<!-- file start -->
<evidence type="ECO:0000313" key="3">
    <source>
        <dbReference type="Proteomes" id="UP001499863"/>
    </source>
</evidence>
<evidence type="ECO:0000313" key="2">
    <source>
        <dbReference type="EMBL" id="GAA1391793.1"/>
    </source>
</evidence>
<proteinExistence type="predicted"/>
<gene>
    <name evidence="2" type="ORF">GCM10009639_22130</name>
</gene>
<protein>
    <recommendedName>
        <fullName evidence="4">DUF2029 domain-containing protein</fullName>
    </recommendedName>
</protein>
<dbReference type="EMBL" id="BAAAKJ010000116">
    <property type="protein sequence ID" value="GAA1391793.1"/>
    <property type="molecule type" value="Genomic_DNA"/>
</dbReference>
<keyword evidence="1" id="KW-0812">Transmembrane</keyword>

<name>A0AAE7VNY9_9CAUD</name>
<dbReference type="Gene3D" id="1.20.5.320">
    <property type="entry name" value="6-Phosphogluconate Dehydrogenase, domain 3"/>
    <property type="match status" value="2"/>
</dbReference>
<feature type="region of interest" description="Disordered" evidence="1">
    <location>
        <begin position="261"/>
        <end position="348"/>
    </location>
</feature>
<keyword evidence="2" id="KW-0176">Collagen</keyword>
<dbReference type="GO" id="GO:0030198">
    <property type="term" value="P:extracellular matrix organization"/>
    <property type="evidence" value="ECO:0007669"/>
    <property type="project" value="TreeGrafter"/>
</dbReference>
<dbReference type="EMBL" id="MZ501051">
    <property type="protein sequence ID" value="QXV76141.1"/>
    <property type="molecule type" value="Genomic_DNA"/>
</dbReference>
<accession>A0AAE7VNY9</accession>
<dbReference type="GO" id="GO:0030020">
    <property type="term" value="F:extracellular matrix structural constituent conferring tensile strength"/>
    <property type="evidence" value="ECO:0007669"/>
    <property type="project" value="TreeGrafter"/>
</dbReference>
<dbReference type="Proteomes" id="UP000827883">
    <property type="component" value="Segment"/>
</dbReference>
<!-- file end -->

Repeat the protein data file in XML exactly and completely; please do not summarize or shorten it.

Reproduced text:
<evidence type="ECO:0000313" key="3">
    <source>
        <dbReference type="Proteomes" id="UP001499863"/>
    </source>
</evidence>
<evidence type="ECO:0000313" key="2">
    <source>
        <dbReference type="EMBL" id="GAA1391793.1"/>
    </source>
</evidence>
<proteinExistence type="predicted"/>
<gene>
    <name evidence="2" type="ORF">GCM10009639_22130</name>
</gene>
<protein>
    <recommendedName>
        <fullName evidence="4">DUF2029 domain-containing protein</fullName>
    </recommendedName>
</protein>
<dbReference type="EMBL" id="BAAAKJ010000116">
    <property type="protein sequence ID" value="GAA1391793.1"/>
    <property type="molecule type" value="Genomic_DNA"/>
</dbReference>
<keyword evidence="1" id="KW-0812">Transmembrane</keyword>

<name>A0AAE7VNY9_9CAUD</name>
<dbReference type="Gene3D" id="1.20.5.320">
    <property type="entry name" value="6-Phosphogluconate Dehydrogenase, domain 3"/>
    <property type="match status" value="2"/>
</dbReference>
<feature type="region of interest" description="Disordered" evidence="1">
    <location>
        <begin position="261"/>
        <end position="348"/>
    </location>
</feature>
<keyword evidence="2" id="KW-0176">Collagen</keyword>
<dbReference type="GO" id="GO:0030198">
    <property type="term" value="P:extracellular matrix organization"/>
    <property type="evidence" value="ECO:0007669"/>
    <property type="project" value="TreeGrafter"/>
</dbReference>
<dbReference type="EMBL" id="MZ501051">
    <property type="protein sequence ID" value="QXV76141.1"/>
    <property type="molecule type" value="Genomic_DNA"/>
</dbReference>
<accession>A0AAE7VNY9</accession>
<dbReference type="GO" id="GO:0030020">
    <property type="term" value="F:extracellular matrix structural constituent conferring tensile strength"/>
    <property type="evidence" value="ECO:0007669"/>
    <property type="project" value="TreeGrafter"/>
</dbReference>
<dbReference type="Proteomes" id="UP000827883">
    <property type="component" value="Segment"/>
</dbReference>